giving peace a chance

Maybe I’m just too old-fashioned, prudish…or maybe the correct descriptive is prudent.  Or potentially there just might be something radically warped about the direction of contemporary society. In work and social circles, I overhear conversations about bladder-busting excitement and anticipation for television programs that I consider a veritable waste of time leading to an unfathomable downward spiral to all sorts of ills.
As a child oh-so-many years ago, the likes of “Alfred Hitchcock Presents” and “The Twilight Zone” would send electrical shivers throughout my body and keep me from tranquility before bed. I soon learned that my sleep proved more rewarding and refreshing than lying in bed wide-eyed for hours, watching shadows which seemed to move and create a paranoia forbidding a restful night state. Self-infliction of pain for a momentary thrill or scare didn’t create a neurological pleasure circuitry for me. And so the phase passed to a profound abhorrence of films dealing with horror, violence and sensationalism for effect that has endured to this day.
My confusion arrives at present day, when we have intricately well-woven stories on TV series that seek to blur the confines of pleasure and violence and incredible masses of TV viewers who thrive, veritably LIVE FOR, the pleasure of engaging week after week, riveted to a television set in HD, absorbing murder, blood, gore, killing, retaliation, unspeakable violence and gain pleasure (yes, I think it’s crazy!) in the process. Special effects are created with a reality that would rival a med student’s first autopsy session. Sinister music and moments of pause before a brutal murder scene heighten the synapses of living room viewers across America with apparently nothing else to do. And if the gore and violence aren’t enough in the miserable hour dedicated to wide-eyed attention, the evening’s episode becomes fodder for conversation the next day at work.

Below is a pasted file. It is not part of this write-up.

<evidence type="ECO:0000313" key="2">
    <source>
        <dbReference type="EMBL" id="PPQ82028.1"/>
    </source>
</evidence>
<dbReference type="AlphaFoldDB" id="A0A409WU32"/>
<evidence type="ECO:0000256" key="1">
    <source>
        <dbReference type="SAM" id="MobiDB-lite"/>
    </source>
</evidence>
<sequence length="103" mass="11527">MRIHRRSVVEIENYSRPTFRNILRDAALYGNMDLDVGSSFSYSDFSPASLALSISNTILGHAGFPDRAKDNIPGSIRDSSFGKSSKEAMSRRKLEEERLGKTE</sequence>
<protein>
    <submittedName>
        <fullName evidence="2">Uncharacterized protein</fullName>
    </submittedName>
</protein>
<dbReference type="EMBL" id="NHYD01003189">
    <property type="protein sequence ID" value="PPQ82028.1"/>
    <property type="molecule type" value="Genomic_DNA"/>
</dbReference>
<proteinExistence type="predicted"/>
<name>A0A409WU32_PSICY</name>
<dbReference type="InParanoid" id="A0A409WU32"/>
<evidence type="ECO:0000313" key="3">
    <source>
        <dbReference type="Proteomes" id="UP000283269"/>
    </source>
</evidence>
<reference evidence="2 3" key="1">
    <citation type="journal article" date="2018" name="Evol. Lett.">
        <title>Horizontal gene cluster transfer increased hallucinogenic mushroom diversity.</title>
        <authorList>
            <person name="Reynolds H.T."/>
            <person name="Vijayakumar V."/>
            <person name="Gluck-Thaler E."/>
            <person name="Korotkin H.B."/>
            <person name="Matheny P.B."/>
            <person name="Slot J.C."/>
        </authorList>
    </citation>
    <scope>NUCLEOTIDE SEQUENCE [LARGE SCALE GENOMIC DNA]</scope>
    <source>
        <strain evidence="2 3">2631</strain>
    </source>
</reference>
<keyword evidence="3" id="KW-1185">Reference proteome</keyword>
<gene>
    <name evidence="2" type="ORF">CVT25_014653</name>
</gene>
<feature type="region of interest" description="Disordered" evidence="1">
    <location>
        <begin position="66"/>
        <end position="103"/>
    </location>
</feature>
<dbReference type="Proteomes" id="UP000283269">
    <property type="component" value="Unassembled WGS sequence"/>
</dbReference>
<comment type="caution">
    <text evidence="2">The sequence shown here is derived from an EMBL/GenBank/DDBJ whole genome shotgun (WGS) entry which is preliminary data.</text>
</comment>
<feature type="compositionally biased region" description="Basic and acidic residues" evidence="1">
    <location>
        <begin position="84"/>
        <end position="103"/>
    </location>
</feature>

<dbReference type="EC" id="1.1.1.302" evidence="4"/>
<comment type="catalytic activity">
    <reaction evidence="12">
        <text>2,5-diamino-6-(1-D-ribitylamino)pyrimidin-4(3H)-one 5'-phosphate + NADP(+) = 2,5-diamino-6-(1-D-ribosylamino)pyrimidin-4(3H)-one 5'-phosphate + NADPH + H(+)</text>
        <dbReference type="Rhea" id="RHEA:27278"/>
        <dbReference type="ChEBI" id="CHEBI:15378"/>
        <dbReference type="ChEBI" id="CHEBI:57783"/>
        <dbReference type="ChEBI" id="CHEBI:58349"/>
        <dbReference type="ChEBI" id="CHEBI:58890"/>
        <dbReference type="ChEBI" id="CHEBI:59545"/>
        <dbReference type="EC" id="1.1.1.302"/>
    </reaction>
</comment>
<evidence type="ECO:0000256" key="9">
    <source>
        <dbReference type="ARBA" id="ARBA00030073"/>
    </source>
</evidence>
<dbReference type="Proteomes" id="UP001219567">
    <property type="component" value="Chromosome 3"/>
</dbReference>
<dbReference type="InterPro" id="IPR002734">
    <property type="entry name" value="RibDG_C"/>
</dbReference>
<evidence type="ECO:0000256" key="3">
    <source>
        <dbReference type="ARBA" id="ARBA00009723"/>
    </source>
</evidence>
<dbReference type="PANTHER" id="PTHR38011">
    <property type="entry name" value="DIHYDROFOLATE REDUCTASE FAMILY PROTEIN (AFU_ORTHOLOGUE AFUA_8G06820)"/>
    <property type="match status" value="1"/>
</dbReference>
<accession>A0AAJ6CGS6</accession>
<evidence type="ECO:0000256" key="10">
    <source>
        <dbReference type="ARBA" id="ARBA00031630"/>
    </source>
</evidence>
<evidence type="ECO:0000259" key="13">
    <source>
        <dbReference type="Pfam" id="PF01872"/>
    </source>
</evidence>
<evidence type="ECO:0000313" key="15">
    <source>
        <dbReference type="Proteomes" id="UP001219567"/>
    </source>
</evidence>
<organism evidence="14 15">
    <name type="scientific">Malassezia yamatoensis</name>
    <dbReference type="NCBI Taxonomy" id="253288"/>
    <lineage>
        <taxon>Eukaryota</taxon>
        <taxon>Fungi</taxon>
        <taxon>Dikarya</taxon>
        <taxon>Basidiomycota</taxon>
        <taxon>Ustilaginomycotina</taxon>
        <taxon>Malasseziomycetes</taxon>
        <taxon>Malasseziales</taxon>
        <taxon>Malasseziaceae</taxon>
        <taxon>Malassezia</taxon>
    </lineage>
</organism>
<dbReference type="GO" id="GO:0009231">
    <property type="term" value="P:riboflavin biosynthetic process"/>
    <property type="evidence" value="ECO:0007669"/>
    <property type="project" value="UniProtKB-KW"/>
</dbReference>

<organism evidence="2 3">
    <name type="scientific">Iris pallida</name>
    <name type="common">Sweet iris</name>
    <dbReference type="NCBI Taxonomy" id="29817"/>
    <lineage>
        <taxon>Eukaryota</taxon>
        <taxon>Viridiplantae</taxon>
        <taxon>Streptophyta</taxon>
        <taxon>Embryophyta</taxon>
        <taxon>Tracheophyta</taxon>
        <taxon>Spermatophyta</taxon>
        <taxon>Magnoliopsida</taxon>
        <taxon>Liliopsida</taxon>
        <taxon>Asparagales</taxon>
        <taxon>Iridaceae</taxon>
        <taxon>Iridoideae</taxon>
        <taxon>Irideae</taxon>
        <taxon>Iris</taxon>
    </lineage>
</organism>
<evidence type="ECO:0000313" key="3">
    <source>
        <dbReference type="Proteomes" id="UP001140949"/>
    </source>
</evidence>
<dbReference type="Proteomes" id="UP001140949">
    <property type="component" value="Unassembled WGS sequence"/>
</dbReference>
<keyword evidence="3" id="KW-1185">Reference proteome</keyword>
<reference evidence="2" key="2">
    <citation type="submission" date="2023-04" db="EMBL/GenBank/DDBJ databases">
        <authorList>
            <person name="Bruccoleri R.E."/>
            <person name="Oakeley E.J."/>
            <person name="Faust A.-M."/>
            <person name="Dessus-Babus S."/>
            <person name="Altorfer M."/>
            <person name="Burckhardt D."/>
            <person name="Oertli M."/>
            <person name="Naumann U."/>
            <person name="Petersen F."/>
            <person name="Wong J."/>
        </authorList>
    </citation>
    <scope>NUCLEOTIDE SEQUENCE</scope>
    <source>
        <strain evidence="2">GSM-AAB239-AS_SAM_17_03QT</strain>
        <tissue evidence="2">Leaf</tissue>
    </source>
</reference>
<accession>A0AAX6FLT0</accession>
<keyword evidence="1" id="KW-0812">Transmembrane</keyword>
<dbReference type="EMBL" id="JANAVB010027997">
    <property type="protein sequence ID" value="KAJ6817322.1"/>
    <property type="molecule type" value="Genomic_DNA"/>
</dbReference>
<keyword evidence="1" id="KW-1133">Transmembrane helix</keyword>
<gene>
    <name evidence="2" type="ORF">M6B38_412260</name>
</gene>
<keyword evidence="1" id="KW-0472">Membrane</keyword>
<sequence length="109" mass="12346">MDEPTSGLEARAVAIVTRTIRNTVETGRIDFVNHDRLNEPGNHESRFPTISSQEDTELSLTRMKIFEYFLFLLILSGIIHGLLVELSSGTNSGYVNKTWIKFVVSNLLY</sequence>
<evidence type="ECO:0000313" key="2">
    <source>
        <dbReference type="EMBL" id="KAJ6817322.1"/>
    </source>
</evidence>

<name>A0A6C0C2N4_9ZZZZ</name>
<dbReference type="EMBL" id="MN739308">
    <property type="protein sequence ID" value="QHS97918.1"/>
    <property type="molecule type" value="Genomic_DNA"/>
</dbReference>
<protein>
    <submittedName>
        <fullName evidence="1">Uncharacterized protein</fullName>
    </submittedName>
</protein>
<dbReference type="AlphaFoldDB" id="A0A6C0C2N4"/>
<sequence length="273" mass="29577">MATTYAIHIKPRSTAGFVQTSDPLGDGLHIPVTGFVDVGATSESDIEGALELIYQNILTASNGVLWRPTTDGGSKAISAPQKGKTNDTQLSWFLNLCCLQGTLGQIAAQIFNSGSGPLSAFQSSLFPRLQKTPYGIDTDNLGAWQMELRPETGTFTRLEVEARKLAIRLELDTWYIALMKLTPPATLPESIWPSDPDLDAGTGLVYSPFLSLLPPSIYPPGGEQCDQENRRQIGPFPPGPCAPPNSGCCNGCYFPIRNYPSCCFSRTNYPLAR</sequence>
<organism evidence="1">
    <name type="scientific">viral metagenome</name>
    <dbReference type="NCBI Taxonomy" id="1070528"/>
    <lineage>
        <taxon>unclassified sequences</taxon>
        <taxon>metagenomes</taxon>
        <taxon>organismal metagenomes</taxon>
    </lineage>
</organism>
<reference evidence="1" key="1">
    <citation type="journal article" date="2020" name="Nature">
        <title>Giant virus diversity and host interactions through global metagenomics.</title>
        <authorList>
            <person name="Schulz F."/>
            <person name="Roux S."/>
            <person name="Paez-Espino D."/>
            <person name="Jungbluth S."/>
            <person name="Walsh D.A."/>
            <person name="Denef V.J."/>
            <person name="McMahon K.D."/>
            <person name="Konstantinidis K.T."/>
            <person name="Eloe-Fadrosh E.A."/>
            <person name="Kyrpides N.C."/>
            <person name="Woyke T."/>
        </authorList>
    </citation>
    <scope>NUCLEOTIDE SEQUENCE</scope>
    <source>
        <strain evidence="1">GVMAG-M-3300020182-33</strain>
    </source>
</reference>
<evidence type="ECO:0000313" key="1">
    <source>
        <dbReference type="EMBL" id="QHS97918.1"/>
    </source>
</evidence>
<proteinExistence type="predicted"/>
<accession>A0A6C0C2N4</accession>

What makes it more confusing to me, is the complexity with which this genre noir on big screen or television is written. There are hints of goodness within the atrocity of the most vile characters. A murdering sociopath who gets revenge on other killers with the eye-for-an-eye retaliation in all its grotesque violence crosses circuitry from “good” to “evil” so that little distinction between the two exist anymore.
Maybe this kind of disempowerment of the mind and psyche has reached such an unbearable level that people no longer discern differences between actions based on a moral standard and reactionary deeds of violence that become equated over time with pleasure and entertainment.
I am constantly amazed at the lack of vision all too many colleagues, neighbors, students and their families uphold as normal today. I find nothing normal in enjoying scenes in a film or on television in which someone (justly or unjustly) is inflicting pain and torture upon another creature of God. I see nothing pleasurable in spending an hour of my hard-earned “downtime” mesmerized by a torturous homicide scene, whether it be in vigilante retaliation for something or not.
And I continue to wonder as these lines become even more blurred, how anyone will ever remember the blazing reality of how we all desperately need and must seek peace in our lives.
How, in this kind of a world, can we ever give peace a chance?




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